HDFC Bank Ltd, otherwise immune to the bad loan problem plaguing its peers, saw its gross non-performing assets (NPAs) ratio rise to the highest in seven years thanks to the farm loan waivers announced by a handful of states.

India’s most valuable lender’s gross NPA ratio climbed to 1.24% for the June quarter from 1.05% in the previous quarter and 1.04% in the corresponding quarter a year ago. On an absolute basis, bad loans stood at Rs7,242 crore, a 23% rise in just one quarter. More than half of the increase in bad loans was from its agriculture portfolio, the bank said, adding that announcement of farm loan waivers impacted recoveries in this segment.

HDFC Bank’s management didn’t forcefully dispel concerns over agriculture loans in the coming quarters. Deputy managing director Paresh Sukthankar indicated that the portfolio will have to be monitored as loan waivers are being finalized in many states. It is obvious that the lender is seeing more stress emanating from this corner of its loan book.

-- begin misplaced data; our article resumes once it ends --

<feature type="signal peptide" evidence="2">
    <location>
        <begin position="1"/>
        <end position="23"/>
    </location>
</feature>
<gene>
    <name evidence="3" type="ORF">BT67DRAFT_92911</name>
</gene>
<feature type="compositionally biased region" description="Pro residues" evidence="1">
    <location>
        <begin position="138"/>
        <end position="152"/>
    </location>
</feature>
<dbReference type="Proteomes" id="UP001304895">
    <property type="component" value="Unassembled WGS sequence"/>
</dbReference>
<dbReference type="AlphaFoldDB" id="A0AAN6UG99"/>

However, Sukthankar assured that the stress is limited to only the farm portfolio and its exposure to the microfinance segment has shown no signs of weakening further. Recall that in the previous quarter, many banks including HDFC Bank had indicated stress on this portfolio arising out of demonetization.

The fact that HDFC Bank saw a deterioration in its agriculture loans is proof enough that farm loan waivers will worsen the already colossal bad loan problem for banks. This is a distressing sign for public sector banks, many of which would be detailing their quarterly results soon.

For HDFC Bank, the rest of its metrics continued to be promising.

Despite provisions rising sharply owing to the farm loan stress, the bank reported a 20.7% rise in its profit after tax, which is higher than the growth it reported in the previous quarter.

The lender’s loan growth remained unscathed and even improved to an enviable 23.4%, led by both corporate and retail loan growth. As a result, its core income grew at a healthy pace of 20%.

Since HDFC Bank met all expectations on profit metrics, it is no surprise that the stock ended nearly 2% up on the bourses. The rise in bad loans is seen as a blip in an otherwise impeccable loan book.